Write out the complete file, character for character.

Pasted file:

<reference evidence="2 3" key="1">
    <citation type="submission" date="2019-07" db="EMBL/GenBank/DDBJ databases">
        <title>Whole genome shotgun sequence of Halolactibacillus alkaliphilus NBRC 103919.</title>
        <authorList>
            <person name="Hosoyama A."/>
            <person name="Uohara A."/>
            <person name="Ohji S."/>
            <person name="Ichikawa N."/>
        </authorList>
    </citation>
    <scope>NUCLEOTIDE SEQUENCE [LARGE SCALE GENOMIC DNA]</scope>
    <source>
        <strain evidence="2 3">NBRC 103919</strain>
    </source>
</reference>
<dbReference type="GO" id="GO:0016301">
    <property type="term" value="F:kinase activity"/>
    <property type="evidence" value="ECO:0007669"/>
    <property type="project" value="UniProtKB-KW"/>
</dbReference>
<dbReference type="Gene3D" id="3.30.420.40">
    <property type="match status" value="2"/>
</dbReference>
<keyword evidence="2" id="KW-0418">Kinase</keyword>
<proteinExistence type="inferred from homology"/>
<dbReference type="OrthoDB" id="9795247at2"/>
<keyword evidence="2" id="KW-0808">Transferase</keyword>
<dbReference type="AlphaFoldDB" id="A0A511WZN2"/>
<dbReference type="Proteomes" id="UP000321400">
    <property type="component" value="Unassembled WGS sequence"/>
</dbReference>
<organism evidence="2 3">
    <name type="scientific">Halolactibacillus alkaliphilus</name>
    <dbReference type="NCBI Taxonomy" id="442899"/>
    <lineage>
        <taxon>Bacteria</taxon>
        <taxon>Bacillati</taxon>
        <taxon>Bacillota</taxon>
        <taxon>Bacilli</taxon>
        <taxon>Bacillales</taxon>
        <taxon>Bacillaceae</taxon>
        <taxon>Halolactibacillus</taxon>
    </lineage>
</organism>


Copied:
<reference evidence="2 3" key="1">
    <citation type="submission" date="2019-07" db="EMBL/GenBank/DDBJ databases">
        <title>Whole genome shotgun sequence of Halolactibacillus alkaliphilus NBRC 103919.</title>
        <authorList>
            <person name="Hosoyama A."/>
            <person name="Uohara A."/>
            <person name="Ohji S."/>
            <person name="Ichikawa N."/>
        </authorList>
    </citation>
    <scope>NUCLEOTIDE SEQUENCE [LARGE SCALE GENOMIC DNA]</scope>
    <source>
        <strain evidence="2 3">NBRC 103919</strain>
    </source>
</reference>
<dbReference type="GO" id="GO:0016301">
    <property type="term" value="F:kinase activity"/>
    <property type="evidence" value="ECO:0007669"/>
    <property type="project" value="UniProtKB-KW"/>
</dbReference>
<dbReference type="Gene3D" id="3.30.420.40">
    <property type="match status" value="2"/>
</dbReference>
<keyword evidence="2" id="KW-0418">Kinase</keyword>
<proteinExistence type="inferred from homology"/>
<dbReference type="OrthoDB" id="9795247at2"/>
<keyword evidence="2" id="KW-0808">Transferase</keyword>
<dbReference type="AlphaFoldDB" id="A0A511WZN2"/>
<dbReference type="Proteomes" id="UP000321400">
    <property type="component" value="Unassembled WGS sequence"/>
</dbReference>
<organism evidence="2 3">
    <name type="scientific">Halolactibacillus alkaliphilus</name>
    <dbReference type="NCBI Taxonomy" id="442899"/>
    <lineage>
        <taxon>Bacteria</taxon>
        <taxon>Bacillati</taxon>
        <taxon>Bacillota</taxon>
        <taxon>Bacilli</taxon>
        <taxon>Bacillales</taxon>
        <taxon>Bacillaceae</taxon>
        <taxon>Halolactibacillus</taxon>
    </lineage>
</organism>